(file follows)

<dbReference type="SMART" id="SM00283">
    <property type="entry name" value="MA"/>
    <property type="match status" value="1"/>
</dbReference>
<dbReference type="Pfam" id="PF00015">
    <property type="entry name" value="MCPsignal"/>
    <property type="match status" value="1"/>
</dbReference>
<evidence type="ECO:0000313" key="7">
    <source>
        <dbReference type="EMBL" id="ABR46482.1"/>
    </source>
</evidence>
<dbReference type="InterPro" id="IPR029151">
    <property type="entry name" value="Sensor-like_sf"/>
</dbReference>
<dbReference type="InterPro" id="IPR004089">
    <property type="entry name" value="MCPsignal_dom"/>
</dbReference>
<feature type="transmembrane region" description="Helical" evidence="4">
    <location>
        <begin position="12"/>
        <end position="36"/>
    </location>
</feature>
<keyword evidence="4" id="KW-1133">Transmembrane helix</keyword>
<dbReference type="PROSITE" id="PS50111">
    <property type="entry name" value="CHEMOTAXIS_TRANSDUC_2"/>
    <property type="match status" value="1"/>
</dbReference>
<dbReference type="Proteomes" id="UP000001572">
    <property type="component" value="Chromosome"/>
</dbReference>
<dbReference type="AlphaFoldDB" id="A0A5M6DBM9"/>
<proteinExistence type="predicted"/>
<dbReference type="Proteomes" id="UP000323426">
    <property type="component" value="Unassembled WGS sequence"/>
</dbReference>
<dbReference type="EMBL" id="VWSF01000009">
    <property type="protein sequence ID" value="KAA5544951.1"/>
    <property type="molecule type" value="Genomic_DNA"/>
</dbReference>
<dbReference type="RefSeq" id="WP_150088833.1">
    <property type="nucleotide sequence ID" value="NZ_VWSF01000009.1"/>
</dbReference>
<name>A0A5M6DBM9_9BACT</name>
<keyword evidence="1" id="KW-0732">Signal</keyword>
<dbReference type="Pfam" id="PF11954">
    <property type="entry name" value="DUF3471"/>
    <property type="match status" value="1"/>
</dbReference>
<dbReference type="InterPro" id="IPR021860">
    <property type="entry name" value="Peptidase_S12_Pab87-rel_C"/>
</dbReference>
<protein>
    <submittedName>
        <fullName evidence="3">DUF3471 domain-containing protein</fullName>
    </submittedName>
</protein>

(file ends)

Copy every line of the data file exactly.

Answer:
<dbReference type="SMART" id="SM00283">
    <property type="entry name" value="MA"/>
    <property type="match status" value="1"/>
</dbReference>
<dbReference type="Pfam" id="PF00015">
    <property type="entry name" value="MCPsignal"/>
    <property type="match status" value="1"/>
</dbReference>
<evidence type="ECO:0000313" key="7">
    <source>
        <dbReference type="EMBL" id="ABR46482.1"/>
    </source>
</evidence>
<dbReference type="InterPro" id="IPR029151">
    <property type="entry name" value="Sensor-like_sf"/>
</dbReference>
<dbReference type="InterPro" id="IPR004089">
    <property type="entry name" value="MCPsignal_dom"/>
</dbReference>
<feature type="transmembrane region" description="Helical" evidence="4">
    <location>
        <begin position="12"/>
        <end position="36"/>
    </location>
</feature>
<keyword evidence="4" id="KW-1133">Transmembrane helix</keyword>
<dbReference type="PROSITE" id="PS50111">
    <property type="entry name" value="CHEMOTAXIS_TRANSDUC_2"/>
    <property type="match status" value="1"/>
</dbReference>
<dbReference type="Proteomes" id="UP000001572">
    <property type="component" value="Chromosome"/>
</dbReference>
<dbReference type="AlphaFoldDB" id="A0A5M6DBM9"/>
<proteinExistence type="predicted"/>
<dbReference type="Proteomes" id="UP000323426">
    <property type="component" value="Unassembled WGS sequence"/>
</dbReference>
<dbReference type="EMBL" id="VWSF01000009">
    <property type="protein sequence ID" value="KAA5544951.1"/>
    <property type="molecule type" value="Genomic_DNA"/>
</dbReference>
<dbReference type="RefSeq" id="WP_150088833.1">
    <property type="nucleotide sequence ID" value="NZ_VWSF01000009.1"/>
</dbReference>
<name>A0A5M6DBM9_9BACT</name>
<keyword evidence="1" id="KW-0732">Signal</keyword>
<dbReference type="Pfam" id="PF11954">
    <property type="entry name" value="DUF3471"/>
    <property type="match status" value="1"/>
</dbReference>
<dbReference type="InterPro" id="IPR021860">
    <property type="entry name" value="Peptidase_S12_Pab87-rel_C"/>
</dbReference>
<protein>
    <submittedName>
        <fullName evidence="3">DUF3471 domain-containing protein</fullName>
    </submittedName>
</protein>